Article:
A MINIATURE CONTINENT

The Canary Islands and its seven diverse islands lie off the coast of Morocco just a

few hours' flight from Europe. In the middle, Gran Canaria stands out for its almost

perfect circle.

TEXT Martine Carret

144

It's a small continent in itself with contrasting, varied and

spectacular landscapes. A hint of America with canyons

like the ones in Arizona, high rocks and sheer cliffs, a

dash of Asia with heavenly golden sandy beaches, a pinch

of Africa with dunes reminiscent of the Saharan lands,

a European calm with age-old fishing ports and floral

villages, a slice of Oceania with volcanic regions and

misty mountains that bring New Zealand to mind and a

taster of Central America with banana plantations and

humid rainforests.

Gran Canaria is all this and so much more

Beaches account for 60 of its 236 km of coastline. They are

what catch your eye and make you want to get away from

cold, dark and wet Europe. The year-round warm climate

means you can even visit in winter. The Atlantic is a chilly

18°C but it's not freezing. The nights may get cool but your

skin will be warmed by the sun's heat in the day.

The iconic 2900m long Maspalomas beach (south) belongs

to a protected area. That means no buildings have

disturbed the landscape of dunes sculpted by the wind

of time. There are very long beaches in the north too and

some are in cities such as the capital, Las Palmas, where

you'll find the crescent-shaped 3km Las Canteras beach

and its fabulous promenade.

Near the “capital” you'll find the 27-hectare Viera y Clavijo

botanical garden home to over 500 endemic plants, some

of which are endangered. The Swede Eric Sventenius

founded it in 1952 to protect native flora. The setting is

incredibly beautiful with a tropical palm grove, a garden

with 2000 species of cactus, and a laurel forest (subtropical

forest).

The village of Lomo Quiebre, Mogàn fishing port and harbour

in the south west are a sight for sore eyes. Houses

clinging to sheer cliffsides lie alongside more modern constructions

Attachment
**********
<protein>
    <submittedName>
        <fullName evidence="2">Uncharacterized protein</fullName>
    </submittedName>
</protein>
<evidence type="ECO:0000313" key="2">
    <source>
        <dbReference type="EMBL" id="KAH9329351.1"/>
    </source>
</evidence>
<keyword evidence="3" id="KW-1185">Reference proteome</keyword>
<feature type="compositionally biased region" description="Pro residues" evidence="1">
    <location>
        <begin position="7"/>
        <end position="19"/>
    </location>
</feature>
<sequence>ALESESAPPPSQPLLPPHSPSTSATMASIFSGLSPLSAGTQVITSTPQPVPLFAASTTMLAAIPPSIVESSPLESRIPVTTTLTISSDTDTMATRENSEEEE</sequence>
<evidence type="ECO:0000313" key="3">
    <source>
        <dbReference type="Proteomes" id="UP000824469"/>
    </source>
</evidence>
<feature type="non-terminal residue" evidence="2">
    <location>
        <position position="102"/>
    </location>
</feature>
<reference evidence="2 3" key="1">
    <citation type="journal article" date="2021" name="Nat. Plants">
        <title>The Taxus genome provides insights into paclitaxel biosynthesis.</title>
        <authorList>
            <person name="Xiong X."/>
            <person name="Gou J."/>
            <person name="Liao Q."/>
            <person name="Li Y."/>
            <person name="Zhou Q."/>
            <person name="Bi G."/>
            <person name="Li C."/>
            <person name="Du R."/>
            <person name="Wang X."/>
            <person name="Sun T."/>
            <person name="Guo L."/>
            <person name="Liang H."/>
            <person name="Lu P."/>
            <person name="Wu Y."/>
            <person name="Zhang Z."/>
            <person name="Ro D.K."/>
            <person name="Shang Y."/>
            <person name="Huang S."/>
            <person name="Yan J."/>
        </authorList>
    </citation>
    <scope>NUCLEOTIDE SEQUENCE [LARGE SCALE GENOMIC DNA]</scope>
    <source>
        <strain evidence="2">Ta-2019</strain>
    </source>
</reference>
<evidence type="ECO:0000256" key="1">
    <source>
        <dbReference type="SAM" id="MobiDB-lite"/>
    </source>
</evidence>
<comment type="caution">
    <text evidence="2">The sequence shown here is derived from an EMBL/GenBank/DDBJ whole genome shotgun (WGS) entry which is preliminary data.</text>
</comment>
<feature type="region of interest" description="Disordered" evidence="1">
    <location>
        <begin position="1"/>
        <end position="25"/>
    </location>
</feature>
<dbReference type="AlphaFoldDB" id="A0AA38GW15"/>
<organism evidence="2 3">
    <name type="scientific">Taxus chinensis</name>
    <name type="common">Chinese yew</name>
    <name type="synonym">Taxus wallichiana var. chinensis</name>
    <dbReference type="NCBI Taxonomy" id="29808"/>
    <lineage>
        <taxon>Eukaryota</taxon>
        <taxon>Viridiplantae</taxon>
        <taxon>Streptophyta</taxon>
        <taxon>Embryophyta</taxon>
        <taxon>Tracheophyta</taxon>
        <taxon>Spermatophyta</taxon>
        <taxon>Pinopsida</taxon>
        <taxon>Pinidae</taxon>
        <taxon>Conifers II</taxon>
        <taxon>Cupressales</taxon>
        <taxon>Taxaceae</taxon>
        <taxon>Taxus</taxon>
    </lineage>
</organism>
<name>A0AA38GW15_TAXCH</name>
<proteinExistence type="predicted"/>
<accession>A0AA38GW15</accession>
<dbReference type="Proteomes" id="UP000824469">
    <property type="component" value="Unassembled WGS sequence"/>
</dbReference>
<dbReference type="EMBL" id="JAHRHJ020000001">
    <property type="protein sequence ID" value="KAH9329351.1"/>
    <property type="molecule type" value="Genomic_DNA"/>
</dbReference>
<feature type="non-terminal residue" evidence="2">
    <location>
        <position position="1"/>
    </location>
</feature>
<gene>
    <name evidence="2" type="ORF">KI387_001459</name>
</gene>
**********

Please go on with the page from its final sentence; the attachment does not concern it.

standing in a lakeside area. Wander from bridge

to bridge wherever takes your fancy in this “little Venice”.

The white walls are often teeming with bright pink bougainvilleas

whose floral clusters artistically burst out onto

the walls, porches, arcades and footbridges.

KACHEN No.21 | WINTER 19


ON TOUR WITH LUXAIRTOURS

The ultimate family destination with

the perfect microclimate, the island is

also perfect for a romantic or sporty

break. It has all sorts of things to do

for all ages. Whether it be kayak trips,

sea excursions to see the dolphins,

paddling or chilling under a parasol.

You can dance 'til dawn in all the seaside

towns too.

If you prefer places that are a little

less obvious, more relaxed and quiet,

the centre of the island with the

103km2 Caldera de Tejeda crater is

the place for you. 46% of the island's

land has been listed as a UNESCO

biosphere reserve since 2005: 1363

plant species including 125 endemic

to the island and 1094 animal species

including 543 endemic ones have

been identified.

The Risco Caído cultural landscape and sacred mountains in the centre have

been UNESCO World Heritage sites since July 2019. Troglodyte sites (dwellings,

storehouses and cisterns) in the hollow of cliffs, ravines and volcanic formations

prove that a pre-Hispanic island culture once lived here. Seasonal ceremonies

were held in the two sacred Risco Caído and Roque Bentayga temples.

You absolutely can't miss a walk around Roque Nublo, an 80m high photogenic

basalt monolith that peaks at an altitude of 1813m. Fitness fans can hike the

many nearby footpaths.

145

KACHEN No.21 | WINTER 19


ON TOUR WITH LUXAIRTOURS

RESTAURANTS

La Aquarela, in Patalavaca

Booking required. Original, stylish,

and unique.

restaurantelaaquarela.com

Vega in Guayadeque

Exotic troglodyte setting.

restaurantevega.es

La Marinera in Las Palmas

Seafood.

restaurantelamarineralaspalmas.com

OUT AND ABOUT...

... Get sporty at one of the island's

seven golf courses.

... Get dancing in a club on Playa

del Inglés

pachagrancanaria.com

... Get stars in your eyes at the

Llanos de Garañón belvedere or

Roque Saucillo astronomy centre.

PRIZE DRAW

Win 7 nights for 2 adults with half board in the 4-star hotel

LOPESAN COSTA MELONERAS RESORT & SPA in a standard

double room, including flight tickets Luxembourg - Gran

Canaria (return flight) with LuxairTours.

The Lopesan Costa Meloneras Resort & Spa is a magical

place in Meloneras, the most exclusive tourist area in Gran

Canaria. The Maspalomas Dunes Nature Reserve's desert

landscape provides a unique backdrop where you can daydream

and relax whilst talking long walks along the beach.

As soon as you arrive at this Hotel in Gran Canaria you

will be welcomed by a majestic palace. Its windows, doors

and archways take visitors back to colonial times, which is

typical of the Island’s architecture. Once you've crossed the

entrance, more than 2,000 palm trees guide you to your

room, making you feel like you're in an oasis in the middle

of the desert. Everything is designed so that you can relax,

feel and experience the typical Canary culture in a warm,

welcoming environment that mesmerises you from the

get-go.

This Spa hotel in Gran Canaria is a superior 4-star hotel

located in a prime location, right on the seafront promenade,

a stone's throw from the beach and not far from the Maspalomas

Dunes Nature Reserve in the south of the island. An

idyllic place to lose yourself and enjoy taking a stroll until the

sun goes down, relaxing and feeling at one with nature.

Just answer the following question:

What is the name of the famous Gran Canaria Nature Park?